Written by therapist Zach Seifert
What is Self-talk in Sport?
Self-talk is a mantra, expression, praise, and/or statement aimed at building ability and confidence, etc, and is expressed inwardly, aimed toward a stated goal or event performance. Self-talk includes your direct thoughts; it reflects your active cognitive environment and can be positive or negative. Anytime you think, you are communicating with yourself, and have a direct influence over your cognitive, emotional, and physical state which can impact outcomes in sports performance. Self-talk engagement can improve performance and decrease feelings of anxiety or nerves before competition leading to successful outcomes for athletes. It can also be extremely detrimental to outcomes, as negative thought patterns can hinder sport performance and instigate anxiety and nerves. Finding a balance is crucial as both have relevance in developing as an athlete while increasing mental fortitude when performing.
Ultimately, it requires determination and awareness to implement healthy self-talk practices into routine and repetition to recognize what kinds of thoughts can help or hinder performance. There are two main categories of self-talk in sport: instructional and motivational. More importantly, there are two opposing postures that occupy the above categories and impact sport performance: positive self-talk and negative self-talk.
Instructional self-talk focuses on processes and/or procedures, focusing attention, providing instruction, or creating rhythms. This type of self-talk can aim at increasing technical ability in a specific skill or simply remind the body of a process integral to a skill. For example, “raise your elbow”, “twist through contact”, “see the target”, “remember the win conditions”.
Motivational self-talk focuses on building confidence, improving mood, gathering inspiration, and increasing effort. This type of self-talk is often used before an event, game, or match to increase confidence that the athlete can in fact compete at the level they have set in practice. For example, “let’s go”, “you’ve got this”, “I can do this”, “I feel confident”.
Positive self-talk includes internal dialogue aimed at more positive forces including: praises for success, encouragement when failure occurs, belief that you can succeed in a coming skill, or simple recognition of a developed skill. This type of self-talk allows the mind to engage in a more positive way and positions an athlete’s physiology in a more relaxed posture, where they will be more prepared for adversity on the field, court, etc. Positive self-talk allows athletes to feel more prepared for engaging in competition and pushes more successful participant outcomes. This type of self-talk aids in decreasing anxiety, improving concentration and focus, and better performance.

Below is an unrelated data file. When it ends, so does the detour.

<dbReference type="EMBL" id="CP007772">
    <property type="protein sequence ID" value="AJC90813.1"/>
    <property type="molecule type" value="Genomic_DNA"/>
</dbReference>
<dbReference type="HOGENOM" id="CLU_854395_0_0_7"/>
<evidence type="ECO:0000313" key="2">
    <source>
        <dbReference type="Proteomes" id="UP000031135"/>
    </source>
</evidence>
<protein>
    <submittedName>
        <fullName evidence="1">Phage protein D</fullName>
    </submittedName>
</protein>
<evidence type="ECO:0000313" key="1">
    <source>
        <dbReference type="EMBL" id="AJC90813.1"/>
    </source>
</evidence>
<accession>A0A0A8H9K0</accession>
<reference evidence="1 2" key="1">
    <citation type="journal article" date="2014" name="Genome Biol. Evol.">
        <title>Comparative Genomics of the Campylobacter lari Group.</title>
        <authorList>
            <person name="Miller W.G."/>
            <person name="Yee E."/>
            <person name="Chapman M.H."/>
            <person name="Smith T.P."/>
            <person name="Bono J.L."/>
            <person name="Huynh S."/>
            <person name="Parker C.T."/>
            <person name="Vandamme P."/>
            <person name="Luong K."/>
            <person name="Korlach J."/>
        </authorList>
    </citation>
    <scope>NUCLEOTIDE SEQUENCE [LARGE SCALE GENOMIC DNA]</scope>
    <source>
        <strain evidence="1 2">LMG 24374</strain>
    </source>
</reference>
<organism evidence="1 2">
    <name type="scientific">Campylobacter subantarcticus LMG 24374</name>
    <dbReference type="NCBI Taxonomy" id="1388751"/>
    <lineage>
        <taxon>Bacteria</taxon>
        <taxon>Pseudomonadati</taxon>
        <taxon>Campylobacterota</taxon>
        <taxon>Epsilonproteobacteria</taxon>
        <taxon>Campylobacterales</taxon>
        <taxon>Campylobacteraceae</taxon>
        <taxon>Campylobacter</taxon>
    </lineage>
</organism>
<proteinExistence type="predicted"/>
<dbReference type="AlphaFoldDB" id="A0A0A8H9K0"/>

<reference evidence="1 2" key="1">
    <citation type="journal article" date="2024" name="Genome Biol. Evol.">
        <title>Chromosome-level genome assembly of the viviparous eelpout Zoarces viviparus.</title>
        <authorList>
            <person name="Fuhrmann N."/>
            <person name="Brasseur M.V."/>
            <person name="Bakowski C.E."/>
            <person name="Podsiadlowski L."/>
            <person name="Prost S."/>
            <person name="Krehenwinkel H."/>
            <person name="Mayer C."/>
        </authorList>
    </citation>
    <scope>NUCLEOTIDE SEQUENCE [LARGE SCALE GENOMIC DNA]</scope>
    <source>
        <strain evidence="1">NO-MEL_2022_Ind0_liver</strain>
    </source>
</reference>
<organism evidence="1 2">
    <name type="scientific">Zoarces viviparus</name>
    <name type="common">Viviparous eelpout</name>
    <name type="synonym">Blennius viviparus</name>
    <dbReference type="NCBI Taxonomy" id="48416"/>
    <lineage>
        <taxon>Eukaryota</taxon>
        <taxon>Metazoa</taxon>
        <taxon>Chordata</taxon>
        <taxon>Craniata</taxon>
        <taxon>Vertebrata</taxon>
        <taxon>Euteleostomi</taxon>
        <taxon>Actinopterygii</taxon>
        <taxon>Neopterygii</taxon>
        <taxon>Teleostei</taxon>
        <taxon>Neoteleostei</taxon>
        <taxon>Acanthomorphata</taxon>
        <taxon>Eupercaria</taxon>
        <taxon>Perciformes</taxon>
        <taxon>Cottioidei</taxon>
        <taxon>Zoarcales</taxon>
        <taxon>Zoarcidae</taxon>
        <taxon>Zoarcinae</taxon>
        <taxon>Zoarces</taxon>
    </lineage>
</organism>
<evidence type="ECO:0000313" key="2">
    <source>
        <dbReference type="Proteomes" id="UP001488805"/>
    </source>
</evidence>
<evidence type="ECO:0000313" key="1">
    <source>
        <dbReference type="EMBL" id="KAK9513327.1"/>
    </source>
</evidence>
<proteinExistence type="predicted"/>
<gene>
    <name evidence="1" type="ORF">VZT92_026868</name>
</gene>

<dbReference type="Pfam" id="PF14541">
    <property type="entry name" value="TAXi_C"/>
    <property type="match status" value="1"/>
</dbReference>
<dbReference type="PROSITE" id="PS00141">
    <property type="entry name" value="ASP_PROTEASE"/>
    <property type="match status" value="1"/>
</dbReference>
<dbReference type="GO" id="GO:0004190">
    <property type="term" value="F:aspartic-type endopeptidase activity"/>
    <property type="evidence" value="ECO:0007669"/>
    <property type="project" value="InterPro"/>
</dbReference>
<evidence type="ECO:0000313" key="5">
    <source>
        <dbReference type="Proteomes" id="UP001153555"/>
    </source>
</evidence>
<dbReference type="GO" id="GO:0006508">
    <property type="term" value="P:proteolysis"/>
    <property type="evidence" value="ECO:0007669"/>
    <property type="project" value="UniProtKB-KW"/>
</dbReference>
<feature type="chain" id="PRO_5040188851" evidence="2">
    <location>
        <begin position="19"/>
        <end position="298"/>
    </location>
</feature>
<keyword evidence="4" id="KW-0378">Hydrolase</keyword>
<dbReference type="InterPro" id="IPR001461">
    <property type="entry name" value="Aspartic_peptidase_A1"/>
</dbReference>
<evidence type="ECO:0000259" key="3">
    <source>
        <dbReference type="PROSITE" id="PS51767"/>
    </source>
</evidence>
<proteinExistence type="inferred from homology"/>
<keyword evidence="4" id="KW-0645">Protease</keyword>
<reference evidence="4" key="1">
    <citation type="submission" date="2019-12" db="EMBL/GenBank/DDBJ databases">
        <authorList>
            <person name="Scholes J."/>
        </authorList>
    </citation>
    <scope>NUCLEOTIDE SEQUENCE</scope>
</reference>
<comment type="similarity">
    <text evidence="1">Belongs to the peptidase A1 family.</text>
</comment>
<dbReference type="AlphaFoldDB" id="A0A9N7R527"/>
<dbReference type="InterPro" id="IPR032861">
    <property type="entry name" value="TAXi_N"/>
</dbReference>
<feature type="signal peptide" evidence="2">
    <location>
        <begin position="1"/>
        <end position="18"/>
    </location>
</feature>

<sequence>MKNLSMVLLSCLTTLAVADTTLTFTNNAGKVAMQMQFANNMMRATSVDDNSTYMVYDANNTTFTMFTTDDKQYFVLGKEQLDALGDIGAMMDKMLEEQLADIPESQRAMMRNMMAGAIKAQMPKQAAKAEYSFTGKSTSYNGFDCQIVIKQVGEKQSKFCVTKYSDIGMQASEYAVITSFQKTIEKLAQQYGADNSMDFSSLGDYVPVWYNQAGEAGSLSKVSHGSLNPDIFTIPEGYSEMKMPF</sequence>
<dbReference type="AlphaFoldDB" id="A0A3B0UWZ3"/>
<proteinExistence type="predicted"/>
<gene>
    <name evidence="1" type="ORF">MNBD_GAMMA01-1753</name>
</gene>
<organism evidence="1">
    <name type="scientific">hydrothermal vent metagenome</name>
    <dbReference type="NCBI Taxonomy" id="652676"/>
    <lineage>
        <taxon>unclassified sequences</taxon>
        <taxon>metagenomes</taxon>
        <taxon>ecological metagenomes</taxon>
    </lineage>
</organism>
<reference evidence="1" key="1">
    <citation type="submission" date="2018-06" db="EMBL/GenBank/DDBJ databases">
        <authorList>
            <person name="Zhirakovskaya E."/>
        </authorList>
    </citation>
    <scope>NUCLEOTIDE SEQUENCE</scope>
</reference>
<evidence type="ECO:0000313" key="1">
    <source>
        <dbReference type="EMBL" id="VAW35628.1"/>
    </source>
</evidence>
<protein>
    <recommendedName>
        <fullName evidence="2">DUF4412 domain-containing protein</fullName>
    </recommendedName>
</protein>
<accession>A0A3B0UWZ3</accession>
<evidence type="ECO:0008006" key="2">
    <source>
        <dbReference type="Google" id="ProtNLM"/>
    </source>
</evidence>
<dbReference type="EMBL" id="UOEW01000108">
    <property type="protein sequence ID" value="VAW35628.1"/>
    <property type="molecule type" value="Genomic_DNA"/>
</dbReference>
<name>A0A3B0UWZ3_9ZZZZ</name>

Negative self-talk includes internal dialogue focused at the negative aspects of sport performance including: criticism in failure, extended time focusing on failure, lacking belief that success is possible, avoidance of skill recognition, etc. When an athlete engages in negative self-talk, they tend to be disconnected from the moment and can find it difficult to perform at previously proven standards. Often an athlete’s physiology responds negatively by becoming more uncomfortable in high pressure moments, struggling to perform, increasing anxiety responses, and struggling to engage with already developed skills. This self-talk increases anxiety, decreases concentration and focus, and performance worsens overall.
Self-talk is important in understanding outcomes of sport performance as a function of one’s mindset when entering a sporting activity, whether it is practice, a game, engaging for fun, etc. Self-talk can improve outcomes or distract an athlete from finding success. Overall, it is important to develop an awareness for thoughts, as our thoughts can ultimately dictate physiological responses to stressors, adversity, pressure, etc.
You have the power to posture yourself in a positive way, allowing more cognitive space to make better decisions and react in competition to achieve goals of sport. If this sounds like you or someone you know, and you believe it could be helpful to explore mindsets and self-talk, please reach out. I would welcome the opportunity to work with you.